When Doordarshan held its sway over the Indian TV watching masses, Siddharth Kak was the face of the cultural theme-based documentary film making. Along with the charming Renuka Sahane, he formed the quintessential presenter pair that remains unmatched till date, both in terms of grace and content. No wonder, ‘Surabhi’ became the longest running cultural show on Indian television. Siddharth, also a well-known anchor and actor was recently in the city when MCL caught up with for an interaction. Excerpts:
How did you end up becoming a documentary filmmaker, anchor and actor?
I was actually a member of the Tata Administrative Service, the management cadre of the Tata group before I quit them to become a full-time documentary film maker and there was no looking back.
What inspired you to make ‘Surabhi’ which eventually became one of the best and popular programmes in the television industry?
It was a deep desire within me to know and understand my country, to learn from it and seek my own identity. Surabhi helped me, an English speaking Western educated gentleman, become accepted by my own country. That was a deep source of satisfaction.
You recently in an event said that art and crafts are the DNA of the society. But the present scenario is such that our traditional art and crafts are being diluted in the name of experimentation. What is your opinion about this?
There is no such thing as static culture. It is evolving all the time. The objective is to evolve with excellence. Some experiments fail, others succeed!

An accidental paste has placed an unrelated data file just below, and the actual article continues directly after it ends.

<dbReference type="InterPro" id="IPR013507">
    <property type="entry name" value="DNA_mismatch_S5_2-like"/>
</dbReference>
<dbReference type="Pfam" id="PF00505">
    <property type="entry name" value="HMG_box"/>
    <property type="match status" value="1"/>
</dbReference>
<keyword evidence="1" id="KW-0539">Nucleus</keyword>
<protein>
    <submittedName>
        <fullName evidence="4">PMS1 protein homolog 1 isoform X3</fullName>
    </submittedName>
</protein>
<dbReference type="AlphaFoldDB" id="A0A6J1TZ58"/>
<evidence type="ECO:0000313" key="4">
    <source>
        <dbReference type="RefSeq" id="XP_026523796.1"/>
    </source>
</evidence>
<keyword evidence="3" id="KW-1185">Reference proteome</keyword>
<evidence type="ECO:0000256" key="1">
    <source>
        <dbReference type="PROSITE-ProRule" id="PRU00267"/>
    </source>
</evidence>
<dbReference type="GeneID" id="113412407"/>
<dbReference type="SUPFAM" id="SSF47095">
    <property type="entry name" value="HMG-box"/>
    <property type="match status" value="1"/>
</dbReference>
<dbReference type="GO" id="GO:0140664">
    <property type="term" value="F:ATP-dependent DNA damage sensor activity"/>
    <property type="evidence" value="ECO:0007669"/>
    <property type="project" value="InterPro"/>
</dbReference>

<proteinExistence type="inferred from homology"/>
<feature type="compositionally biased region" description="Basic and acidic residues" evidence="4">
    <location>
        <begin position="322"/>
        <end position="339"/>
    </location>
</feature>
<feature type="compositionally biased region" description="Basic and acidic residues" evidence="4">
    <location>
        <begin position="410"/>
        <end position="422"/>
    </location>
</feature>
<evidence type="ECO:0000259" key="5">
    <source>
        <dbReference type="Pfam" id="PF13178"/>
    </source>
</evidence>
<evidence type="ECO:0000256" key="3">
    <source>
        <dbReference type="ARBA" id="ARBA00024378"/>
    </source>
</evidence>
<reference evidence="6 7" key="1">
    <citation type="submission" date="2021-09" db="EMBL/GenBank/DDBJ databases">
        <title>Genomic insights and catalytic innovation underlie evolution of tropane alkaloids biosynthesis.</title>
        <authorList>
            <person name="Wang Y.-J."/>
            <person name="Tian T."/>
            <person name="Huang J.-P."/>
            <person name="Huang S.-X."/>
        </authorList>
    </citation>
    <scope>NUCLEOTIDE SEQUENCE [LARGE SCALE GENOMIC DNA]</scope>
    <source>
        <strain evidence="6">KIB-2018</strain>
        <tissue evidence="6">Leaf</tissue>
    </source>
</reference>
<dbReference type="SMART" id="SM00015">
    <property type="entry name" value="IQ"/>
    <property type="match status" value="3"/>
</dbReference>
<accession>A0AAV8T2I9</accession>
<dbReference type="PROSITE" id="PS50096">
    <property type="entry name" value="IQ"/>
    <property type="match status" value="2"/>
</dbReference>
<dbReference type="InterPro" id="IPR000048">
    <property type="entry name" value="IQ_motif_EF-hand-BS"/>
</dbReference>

After decades, you and your co-presenter Renuka Shahane of Surabhi fame again appeared together in 'Hunnarbaaz'. How was the experience?
We have continued to be associated over the years as we have common interests. She is in fact a Trustee of the Surabhi Foundation. It is always a pleasure and privilege to meet her as she is such a bright, creative and honest person.
You said that you are planning to bring back the show 'Surabhi', not on television but in the digital media platform. What is the reason for taking such a decision?
Every generation needs to be communicated with on their own terms. Today's generation is the digital generation! So digital media will have more reach.
While doing Surabhi, you got an opportunity to explore different parts of the country. How was the experience of learning different aspects of the society?
Learning is very exciting. In IT circles, it is called Always in Beta, always evolving. Even my coming back to Odisha was a very exciting experience as I was able to meet such outstanding minds as that of Dr Subroto Bagchi.
How was your visit to the state this time?
Led by Dr Bagchi, I had the privilege to meet many outstanding minds in Odisha and see the remarkable work they are doing in the world of skills, art, craft and IT. The whole experience was special.
You had a special relationship with Guru Kelucharan Mohapatra. Tell us about it.
Guru ji was a truly spiritual and noble soul whose life was completely dedicated to dance. I was privileged to film him dance at the Konark Temple and travel through Raghurajpur with him and see the rare Gotipua dance form that he had nurtured. I have enjoyed many authentic Odia cuisines with him. His son Ratikant is truly carrying forward his great tradition.
You also produced 'Mano Ya Na Mano' which was based on real incidences. Tell us about your experiences during the show. Any interesting stories that touched your heart?
‘Mano Ya Na Mano’ featured the real stories of the unknown in life. I featured some stories in my talk. My most incredible story was that of late Dr MulkrajDass who could cure ailments in one minute by touching the affected spot with his finger and directing his healing energy through it. He healed my wife Gita's severe back pain of five years in one intense minute! She has never had it since!
What are your future plans and projects?
We are producing a weekly skill programme HunnarBaaz on DD National every Sunday morning and hope to feature many instances of Odisha's skill initiatives in it.